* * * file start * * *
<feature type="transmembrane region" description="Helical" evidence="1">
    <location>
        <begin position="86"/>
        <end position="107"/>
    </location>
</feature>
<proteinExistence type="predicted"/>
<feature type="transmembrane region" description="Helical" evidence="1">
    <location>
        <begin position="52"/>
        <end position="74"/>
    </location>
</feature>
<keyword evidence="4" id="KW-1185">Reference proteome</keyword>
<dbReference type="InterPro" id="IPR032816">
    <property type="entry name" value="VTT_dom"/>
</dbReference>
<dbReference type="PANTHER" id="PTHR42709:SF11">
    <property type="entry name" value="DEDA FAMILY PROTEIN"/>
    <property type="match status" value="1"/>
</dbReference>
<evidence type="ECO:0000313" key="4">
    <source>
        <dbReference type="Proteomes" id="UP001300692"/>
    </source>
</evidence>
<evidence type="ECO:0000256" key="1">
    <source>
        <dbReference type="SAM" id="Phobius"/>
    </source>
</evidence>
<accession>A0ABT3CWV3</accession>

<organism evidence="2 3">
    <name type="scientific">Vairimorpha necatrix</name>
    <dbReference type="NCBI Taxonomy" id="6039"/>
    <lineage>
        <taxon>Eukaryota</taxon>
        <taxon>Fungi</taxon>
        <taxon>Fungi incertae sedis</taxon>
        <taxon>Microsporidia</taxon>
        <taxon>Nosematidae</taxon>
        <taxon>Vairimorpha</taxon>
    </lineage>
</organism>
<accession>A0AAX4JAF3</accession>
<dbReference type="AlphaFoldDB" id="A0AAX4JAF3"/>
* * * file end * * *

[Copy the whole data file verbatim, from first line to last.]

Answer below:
<feature type="transmembrane region" description="Helical" evidence="1">
    <location>
        <begin position="86"/>
        <end position="107"/>
    </location>
</feature>
<proteinExistence type="predicted"/>
<feature type="transmembrane region" description="Helical" evidence="1">
    <location>
        <begin position="52"/>
        <end position="74"/>
    </location>
</feature>
<keyword evidence="4" id="KW-1185">Reference proteome</keyword>
<dbReference type="InterPro" id="IPR032816">
    <property type="entry name" value="VTT_dom"/>
</dbReference>
<dbReference type="PANTHER" id="PTHR42709:SF11">
    <property type="entry name" value="DEDA FAMILY PROTEIN"/>
    <property type="match status" value="1"/>
</dbReference>
<evidence type="ECO:0000313" key="4">
    <source>
        <dbReference type="Proteomes" id="UP001300692"/>
    </source>
</evidence>
<evidence type="ECO:0000256" key="1">
    <source>
        <dbReference type="SAM" id="Phobius"/>
    </source>
</evidence>
<accession>A0ABT3CWV3</accession>

<organism evidence="2 3">
    <name type="scientific">Vairimorpha necatrix</name>
    <dbReference type="NCBI Taxonomy" id="6039"/>
    <lineage>
        <taxon>Eukaryota</taxon>
        <taxon>Fungi</taxon>
        <taxon>Fungi incertae sedis</taxon>
        <taxon>Microsporidia</taxon>
        <taxon>Nosematidae</taxon>
        <taxon>Vairimorpha</taxon>
    </lineage>
</organism>
<accession>A0AAX4JAF3</accession>
<dbReference type="AlphaFoldDB" id="A0AAX4JAF3"/>